- The Washington Times - Friday, November 22, 2002

Montgomery County's annual parade tomorrow in downtown Silver Spring is a special tribute to area law enforcement agencies involved in the investigation of October's sniper attacks and the apprehension of suspects.
"The purpose is to allow the public throughout the region to say 'thank you' almost in a face-to-face personal way to the men and women of law enforcement for the job that they did during those three weeks in October," said Bonnie Ayers, a Montgomery County spokeswoman. "It's a real salute and a public 'thank you' from the community."
Four prominent leaders will be honorary grand marshals of the mile-long "Thanksgiving Parade: A Salute to Law Enforcement": Charles A. Moose, Montgomery County police chief; Douglas M. Duncan, Montgomery County executive; Gary Bald, head of the FBI's Baltimore field office; and Michael Bouchard, head of the Baltimore field office of the federal Bureau of Alcohol, Tobacco and Firearms.
"I am certainly surprised and honored," Mr. Bouchard said. "In fact, it was a very big surprise that the community would think to do that much for us and ask us to attend."
The Montgomery County holiday parade usually occurs the first Saturday in December. County organizers changed the date of the parade because they believe having it before Thanksgiving is the appropriate time to provide this opportunity for the community, Ms. Ayers said. The change will be permanent.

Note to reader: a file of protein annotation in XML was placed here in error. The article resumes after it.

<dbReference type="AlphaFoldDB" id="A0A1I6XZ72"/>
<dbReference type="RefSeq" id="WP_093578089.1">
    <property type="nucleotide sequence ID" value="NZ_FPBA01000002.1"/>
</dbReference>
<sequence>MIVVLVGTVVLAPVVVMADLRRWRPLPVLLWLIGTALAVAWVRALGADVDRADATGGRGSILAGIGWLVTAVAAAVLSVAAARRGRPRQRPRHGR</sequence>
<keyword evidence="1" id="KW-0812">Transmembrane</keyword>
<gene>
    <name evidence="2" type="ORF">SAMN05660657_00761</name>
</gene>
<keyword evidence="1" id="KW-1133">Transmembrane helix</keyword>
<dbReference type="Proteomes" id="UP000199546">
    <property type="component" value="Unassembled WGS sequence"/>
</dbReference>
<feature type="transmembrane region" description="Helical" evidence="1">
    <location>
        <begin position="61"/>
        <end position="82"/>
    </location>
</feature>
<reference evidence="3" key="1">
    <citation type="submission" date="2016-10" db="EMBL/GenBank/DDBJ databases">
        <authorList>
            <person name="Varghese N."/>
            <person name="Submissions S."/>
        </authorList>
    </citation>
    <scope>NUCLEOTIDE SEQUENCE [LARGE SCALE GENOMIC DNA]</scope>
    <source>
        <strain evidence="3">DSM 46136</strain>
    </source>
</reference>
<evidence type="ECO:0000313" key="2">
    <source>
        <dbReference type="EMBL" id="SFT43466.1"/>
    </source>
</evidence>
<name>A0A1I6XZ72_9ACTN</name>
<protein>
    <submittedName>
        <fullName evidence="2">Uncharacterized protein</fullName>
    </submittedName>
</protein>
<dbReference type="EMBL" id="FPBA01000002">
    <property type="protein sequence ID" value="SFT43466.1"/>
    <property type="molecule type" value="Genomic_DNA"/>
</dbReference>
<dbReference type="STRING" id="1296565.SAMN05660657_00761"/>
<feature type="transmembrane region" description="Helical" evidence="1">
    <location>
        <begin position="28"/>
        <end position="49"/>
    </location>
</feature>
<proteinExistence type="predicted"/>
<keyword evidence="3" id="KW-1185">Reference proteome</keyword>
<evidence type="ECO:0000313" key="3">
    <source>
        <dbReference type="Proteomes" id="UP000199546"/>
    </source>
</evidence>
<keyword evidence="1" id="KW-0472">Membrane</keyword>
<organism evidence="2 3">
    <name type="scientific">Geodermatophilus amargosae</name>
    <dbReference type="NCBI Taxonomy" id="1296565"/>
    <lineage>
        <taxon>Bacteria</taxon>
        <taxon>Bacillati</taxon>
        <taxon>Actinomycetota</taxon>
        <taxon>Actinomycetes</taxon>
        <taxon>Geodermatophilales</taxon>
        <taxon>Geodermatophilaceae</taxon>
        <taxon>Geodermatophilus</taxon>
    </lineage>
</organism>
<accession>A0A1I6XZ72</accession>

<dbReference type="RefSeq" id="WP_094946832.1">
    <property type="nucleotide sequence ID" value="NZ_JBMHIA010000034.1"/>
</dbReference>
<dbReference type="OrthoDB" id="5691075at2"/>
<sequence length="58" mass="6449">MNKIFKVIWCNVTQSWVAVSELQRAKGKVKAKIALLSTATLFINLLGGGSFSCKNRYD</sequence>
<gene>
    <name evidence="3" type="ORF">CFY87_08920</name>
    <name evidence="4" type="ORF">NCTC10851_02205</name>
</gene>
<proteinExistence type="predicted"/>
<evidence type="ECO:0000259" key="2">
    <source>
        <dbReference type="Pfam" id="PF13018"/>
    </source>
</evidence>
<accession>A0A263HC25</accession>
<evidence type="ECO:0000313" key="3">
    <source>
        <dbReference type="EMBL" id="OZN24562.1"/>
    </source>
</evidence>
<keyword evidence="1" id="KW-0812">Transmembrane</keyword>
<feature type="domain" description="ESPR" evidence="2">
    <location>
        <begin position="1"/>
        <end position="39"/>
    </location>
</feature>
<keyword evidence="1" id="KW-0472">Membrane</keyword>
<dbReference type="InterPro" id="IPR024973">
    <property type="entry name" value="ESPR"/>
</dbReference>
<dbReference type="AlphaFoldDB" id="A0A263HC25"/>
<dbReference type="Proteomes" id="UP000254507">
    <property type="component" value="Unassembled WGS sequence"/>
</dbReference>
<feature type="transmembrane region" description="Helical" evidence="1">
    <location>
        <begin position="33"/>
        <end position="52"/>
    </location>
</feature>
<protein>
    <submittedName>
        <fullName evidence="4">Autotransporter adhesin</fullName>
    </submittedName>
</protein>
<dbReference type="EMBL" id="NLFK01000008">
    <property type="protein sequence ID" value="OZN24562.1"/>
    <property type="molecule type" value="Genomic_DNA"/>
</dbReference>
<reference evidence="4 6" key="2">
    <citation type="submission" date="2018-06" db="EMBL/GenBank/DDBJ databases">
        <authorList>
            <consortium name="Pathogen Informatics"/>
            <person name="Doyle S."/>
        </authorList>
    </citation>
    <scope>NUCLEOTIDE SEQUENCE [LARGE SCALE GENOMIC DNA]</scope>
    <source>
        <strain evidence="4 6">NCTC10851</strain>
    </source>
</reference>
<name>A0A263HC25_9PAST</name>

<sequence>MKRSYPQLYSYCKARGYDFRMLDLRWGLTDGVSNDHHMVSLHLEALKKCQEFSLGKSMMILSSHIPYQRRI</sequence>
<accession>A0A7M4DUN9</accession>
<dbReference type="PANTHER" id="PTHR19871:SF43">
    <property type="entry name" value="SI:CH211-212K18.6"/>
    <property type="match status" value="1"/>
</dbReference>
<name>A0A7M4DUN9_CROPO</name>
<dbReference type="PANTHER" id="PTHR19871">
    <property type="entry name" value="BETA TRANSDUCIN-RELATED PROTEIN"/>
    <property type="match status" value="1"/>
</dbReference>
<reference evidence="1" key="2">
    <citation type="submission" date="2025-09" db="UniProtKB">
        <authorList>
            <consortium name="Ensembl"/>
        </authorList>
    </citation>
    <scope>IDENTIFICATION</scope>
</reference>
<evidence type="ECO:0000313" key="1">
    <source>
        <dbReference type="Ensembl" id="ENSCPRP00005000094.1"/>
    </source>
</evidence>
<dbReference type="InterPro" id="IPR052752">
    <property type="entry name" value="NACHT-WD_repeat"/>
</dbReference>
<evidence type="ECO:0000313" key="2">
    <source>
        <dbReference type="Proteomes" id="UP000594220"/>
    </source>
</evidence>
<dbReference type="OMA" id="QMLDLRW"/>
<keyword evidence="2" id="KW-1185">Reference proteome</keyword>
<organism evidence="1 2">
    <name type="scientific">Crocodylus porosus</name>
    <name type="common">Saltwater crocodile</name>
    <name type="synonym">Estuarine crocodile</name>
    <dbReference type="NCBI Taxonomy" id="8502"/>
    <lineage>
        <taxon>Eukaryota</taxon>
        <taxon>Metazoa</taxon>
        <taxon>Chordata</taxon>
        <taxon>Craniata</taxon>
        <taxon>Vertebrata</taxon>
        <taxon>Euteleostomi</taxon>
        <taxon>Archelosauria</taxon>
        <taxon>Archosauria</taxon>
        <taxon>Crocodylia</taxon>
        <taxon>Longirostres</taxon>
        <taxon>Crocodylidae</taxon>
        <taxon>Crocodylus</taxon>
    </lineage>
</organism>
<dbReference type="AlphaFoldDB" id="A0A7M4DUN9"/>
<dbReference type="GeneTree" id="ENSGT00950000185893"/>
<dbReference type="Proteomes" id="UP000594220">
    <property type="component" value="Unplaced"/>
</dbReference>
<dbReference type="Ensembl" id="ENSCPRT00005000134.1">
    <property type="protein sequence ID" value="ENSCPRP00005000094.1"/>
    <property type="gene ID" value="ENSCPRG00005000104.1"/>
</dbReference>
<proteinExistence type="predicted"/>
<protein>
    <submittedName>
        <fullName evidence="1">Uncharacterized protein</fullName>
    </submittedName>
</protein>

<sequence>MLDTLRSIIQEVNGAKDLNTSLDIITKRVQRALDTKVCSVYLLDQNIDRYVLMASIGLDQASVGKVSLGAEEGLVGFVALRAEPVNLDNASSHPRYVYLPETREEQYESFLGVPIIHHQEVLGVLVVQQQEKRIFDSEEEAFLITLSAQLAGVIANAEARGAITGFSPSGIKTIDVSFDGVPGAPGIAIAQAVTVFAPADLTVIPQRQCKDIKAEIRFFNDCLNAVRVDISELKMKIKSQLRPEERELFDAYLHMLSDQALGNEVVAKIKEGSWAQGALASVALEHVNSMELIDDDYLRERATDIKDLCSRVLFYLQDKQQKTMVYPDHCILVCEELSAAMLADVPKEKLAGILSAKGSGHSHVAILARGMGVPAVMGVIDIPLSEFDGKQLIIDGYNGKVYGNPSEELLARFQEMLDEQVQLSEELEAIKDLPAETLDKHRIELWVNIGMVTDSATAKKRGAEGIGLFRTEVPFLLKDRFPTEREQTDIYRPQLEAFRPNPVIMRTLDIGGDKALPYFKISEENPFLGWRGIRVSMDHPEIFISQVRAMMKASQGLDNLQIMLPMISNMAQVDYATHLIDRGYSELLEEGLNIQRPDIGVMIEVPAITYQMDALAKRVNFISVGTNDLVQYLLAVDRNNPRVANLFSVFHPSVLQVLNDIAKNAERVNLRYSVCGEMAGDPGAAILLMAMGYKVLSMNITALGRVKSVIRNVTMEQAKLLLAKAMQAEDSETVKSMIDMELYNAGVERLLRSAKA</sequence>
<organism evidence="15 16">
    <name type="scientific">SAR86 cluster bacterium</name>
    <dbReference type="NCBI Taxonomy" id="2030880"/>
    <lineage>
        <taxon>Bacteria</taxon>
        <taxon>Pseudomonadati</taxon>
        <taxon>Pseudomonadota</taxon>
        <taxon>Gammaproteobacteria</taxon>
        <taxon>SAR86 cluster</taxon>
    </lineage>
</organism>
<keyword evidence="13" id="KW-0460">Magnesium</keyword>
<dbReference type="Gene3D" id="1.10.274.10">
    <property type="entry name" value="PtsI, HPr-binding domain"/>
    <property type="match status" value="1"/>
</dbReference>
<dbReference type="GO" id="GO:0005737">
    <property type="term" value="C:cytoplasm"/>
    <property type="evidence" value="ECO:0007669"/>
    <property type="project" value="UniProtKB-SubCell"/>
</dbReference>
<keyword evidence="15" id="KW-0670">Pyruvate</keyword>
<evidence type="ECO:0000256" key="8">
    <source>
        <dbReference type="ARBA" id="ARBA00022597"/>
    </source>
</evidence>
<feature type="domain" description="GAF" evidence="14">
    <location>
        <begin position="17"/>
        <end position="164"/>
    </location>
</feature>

Beginning at 8:30 a.m., there will be an interfaith memorial service at St. Michael the Archangel Roman Catholic Church at 824 Pershing Drive in Silver Spring, where representatives of various faiths will preside over the service open to officials, victims' family members, law enforcement representatives and the general public.
The parade, sponsored by Montgomery County, is slated to begin at about 10 a.m. and is expected to attract about 20,000 spectators, Ms. Ayers said. It will include up to 100 units, floats, high school marching bands, antique-car clubs, ethnic and cultural groups and beauty queens.
"It's a real cross-section of the community," she said. "And it's a chance for the community to come out."
The parade also is meant to honor Mr. Duncan for demonstrating poise and "keeping everyone calmed down" during the sniper attacks, Ms. Ayers said.

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